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Southern US in contagion wave - 'more people will die'

Southern US in contagion wave – ‘more people will die’

The epidemic in the United States has gained a new frightening momentum with dismal and startling records of recent times. In just four days, the previous record from last week, with 590,000 cases, doubled to more than one million infected as reported in one day, on Monday.

According to Bloomberg, this information is also assumed to be an underestimate because many use home tests, where the result is not recorded by the authorities.

However, there may be a lagging effect in the stats, such as on weekends.

Johns Hopkins University reports On January 2, there were 2.8 million cases in one week, also surpassing the previous highest list in January 2021, then 1.7 million cases in one week.

People are feeling the effects of the pandemic immediately by self-isolating and staying at home, which has resulted in flights being canceled, schools and offices closed, hospitals fully occupied and transportation curtailed, leading to a shortage of goods as a result.

Although omikron seems to give moderation Disease processes with a smaller proportion of infected people needing hospital care, and large numbers fear a sharp increase in deaths, although it has not yet appeared in the statistics.

So far, the United States has about 830,000 deaths in the pandemic, and the worst period in nearly a year was in mid-January 2021. At that time, 23,000 people died in one week, according to Johns Hopkins University statistics. This can be compared to the most recent data, with just over 8,700 deaths reported per week on January 2, 2022.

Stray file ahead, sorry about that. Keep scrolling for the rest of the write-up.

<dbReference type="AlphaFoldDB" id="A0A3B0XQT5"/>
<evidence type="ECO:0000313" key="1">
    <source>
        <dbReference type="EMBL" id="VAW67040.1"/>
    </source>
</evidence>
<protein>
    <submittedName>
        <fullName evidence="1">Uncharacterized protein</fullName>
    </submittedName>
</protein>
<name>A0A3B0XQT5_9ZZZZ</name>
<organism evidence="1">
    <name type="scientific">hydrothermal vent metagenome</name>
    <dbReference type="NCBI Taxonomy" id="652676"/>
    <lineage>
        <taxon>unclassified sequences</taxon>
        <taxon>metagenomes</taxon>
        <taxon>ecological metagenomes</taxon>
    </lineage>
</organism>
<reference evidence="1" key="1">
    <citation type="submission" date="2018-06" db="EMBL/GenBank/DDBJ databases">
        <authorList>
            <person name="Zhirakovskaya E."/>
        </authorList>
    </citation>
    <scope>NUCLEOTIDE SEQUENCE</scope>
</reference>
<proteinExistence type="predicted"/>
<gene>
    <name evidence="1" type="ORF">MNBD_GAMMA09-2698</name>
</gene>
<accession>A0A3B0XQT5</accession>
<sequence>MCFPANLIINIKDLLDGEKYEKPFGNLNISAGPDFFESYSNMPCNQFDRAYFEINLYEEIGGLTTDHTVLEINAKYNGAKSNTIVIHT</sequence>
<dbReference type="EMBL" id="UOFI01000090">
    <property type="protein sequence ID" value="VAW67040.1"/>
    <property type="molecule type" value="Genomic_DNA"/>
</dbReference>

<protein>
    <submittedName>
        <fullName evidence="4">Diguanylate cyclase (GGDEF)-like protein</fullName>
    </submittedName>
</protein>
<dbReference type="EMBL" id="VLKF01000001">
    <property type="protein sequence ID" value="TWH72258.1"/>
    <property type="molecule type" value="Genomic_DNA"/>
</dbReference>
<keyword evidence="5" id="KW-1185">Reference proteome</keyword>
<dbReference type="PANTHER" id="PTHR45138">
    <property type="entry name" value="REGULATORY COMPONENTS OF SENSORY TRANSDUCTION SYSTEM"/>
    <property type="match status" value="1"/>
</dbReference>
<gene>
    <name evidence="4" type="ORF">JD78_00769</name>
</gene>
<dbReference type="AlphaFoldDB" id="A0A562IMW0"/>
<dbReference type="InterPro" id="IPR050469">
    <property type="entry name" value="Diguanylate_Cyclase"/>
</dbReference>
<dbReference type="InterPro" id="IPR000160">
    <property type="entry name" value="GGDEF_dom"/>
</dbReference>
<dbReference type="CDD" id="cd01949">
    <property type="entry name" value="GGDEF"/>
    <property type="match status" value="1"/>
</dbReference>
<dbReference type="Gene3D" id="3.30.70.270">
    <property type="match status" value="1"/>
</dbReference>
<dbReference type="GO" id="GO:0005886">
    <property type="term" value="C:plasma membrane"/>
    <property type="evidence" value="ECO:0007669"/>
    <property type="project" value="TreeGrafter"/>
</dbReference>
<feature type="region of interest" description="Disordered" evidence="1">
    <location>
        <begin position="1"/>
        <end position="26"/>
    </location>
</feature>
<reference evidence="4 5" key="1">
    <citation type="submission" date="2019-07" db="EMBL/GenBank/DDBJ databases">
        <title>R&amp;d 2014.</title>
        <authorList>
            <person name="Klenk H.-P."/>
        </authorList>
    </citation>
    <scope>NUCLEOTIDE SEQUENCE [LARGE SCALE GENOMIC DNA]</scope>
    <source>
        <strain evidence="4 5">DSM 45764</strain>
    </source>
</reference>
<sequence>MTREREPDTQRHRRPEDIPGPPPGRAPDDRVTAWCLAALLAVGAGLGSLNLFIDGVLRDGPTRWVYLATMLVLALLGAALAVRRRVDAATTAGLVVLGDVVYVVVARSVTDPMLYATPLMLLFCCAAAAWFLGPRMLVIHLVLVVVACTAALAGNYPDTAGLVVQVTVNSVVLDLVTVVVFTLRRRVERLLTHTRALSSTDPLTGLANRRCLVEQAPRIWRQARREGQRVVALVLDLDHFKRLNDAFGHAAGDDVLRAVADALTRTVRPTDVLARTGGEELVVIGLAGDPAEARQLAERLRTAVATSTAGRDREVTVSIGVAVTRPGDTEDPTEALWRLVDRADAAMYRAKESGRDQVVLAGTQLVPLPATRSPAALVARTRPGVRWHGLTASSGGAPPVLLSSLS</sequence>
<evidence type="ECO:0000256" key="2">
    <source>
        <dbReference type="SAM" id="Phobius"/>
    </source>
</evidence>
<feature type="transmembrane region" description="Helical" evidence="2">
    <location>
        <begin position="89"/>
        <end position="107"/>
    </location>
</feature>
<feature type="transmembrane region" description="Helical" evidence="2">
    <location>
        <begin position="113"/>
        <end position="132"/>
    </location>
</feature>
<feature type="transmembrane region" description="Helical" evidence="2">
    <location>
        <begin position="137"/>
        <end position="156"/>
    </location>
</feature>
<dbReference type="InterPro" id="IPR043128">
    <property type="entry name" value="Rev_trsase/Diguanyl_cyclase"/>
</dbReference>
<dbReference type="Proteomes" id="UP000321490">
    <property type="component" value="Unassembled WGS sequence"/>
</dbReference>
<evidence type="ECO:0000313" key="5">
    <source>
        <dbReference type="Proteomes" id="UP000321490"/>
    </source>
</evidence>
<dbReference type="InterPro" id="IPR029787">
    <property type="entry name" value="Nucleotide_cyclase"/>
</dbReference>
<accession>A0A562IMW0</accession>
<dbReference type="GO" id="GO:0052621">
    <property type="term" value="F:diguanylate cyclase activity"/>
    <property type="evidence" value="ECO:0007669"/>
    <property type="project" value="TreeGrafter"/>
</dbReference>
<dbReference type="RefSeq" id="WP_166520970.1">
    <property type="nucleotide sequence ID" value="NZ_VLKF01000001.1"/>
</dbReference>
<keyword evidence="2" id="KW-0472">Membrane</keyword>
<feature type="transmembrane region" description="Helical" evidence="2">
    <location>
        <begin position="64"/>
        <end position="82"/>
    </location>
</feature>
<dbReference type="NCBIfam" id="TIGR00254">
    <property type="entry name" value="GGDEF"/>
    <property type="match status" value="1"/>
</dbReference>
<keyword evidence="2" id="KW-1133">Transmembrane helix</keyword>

In southern states in particular, a strong Omicron wave is feared, the Washington Post wrote, after “infections have exploded in the northeastern and central United States.” This is partly due to the lower rate of vaccination in the South, but also because state leaders have been less inclined to impose penalties and rules on oral hygiene.

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Vaccination in Mississippi in August this year. The state is one of those in the United States with a low vaccination rate.

Photo: Rogelio V. Solis

In the United States, there are just over 505 million doses Coronavina vaccine and a total of 62 percent of the US population has been fully vaccinated, According to Our World in Data. It is much lower than many European countries.

In states like Mississippi, Louisiana, Georgia, Alabama, and South Carolina, the vaccination rate is low.

data as Produced by The Washington Post It also shows that in these states there has been the largest increase in hospitalizations since Christmas weekend.

According to the paper, it could get worse as omicrons spread from large cities to smaller towns in the countryside, where the vaccination rate is lower.

One state at risk is Florida, which has an average of about 43,000 new cases per day, nearly double when delta disease peaked this summer.

Just before the end of the year, there were alarm reports of increases in infections of up to 1,800 percent in areas like Miami-Dade and Palm Beach.

Georgia is described as “The state where hospital beds are filling up fastest after New Jersey.” Governor Brian Kemp (right) agreed to increase the number of testing sites, deploy 200 National Guard soldiers and hire nearly 1,000 new health workers.

Kemp refused to impose restrictions that might negatively affect entrepreneurship or “divide people into vaccinated and unvaccinated.”

He has been criticized for focusing on dealing with the consequences of the pandemic rather than trying to limit the spread of infection.

“Unfortunately, the deja vu we’re seeing in Georgia also includes the state’s health care department, which, in the face of the expected severe epidemic wave, is doing very little to respond proactively,” said Harry Heymann, professor of public health. at the University of Georgia.

At the same time, researchers say That experience from South Africa shows that Omicron’s first wave can end quickly – Within a week, the spread of the infection may have peaked. But more waves are expected. The American South was hit hard by the pandemic in the summer of 2021, a pattern that is feared to be repeated this year.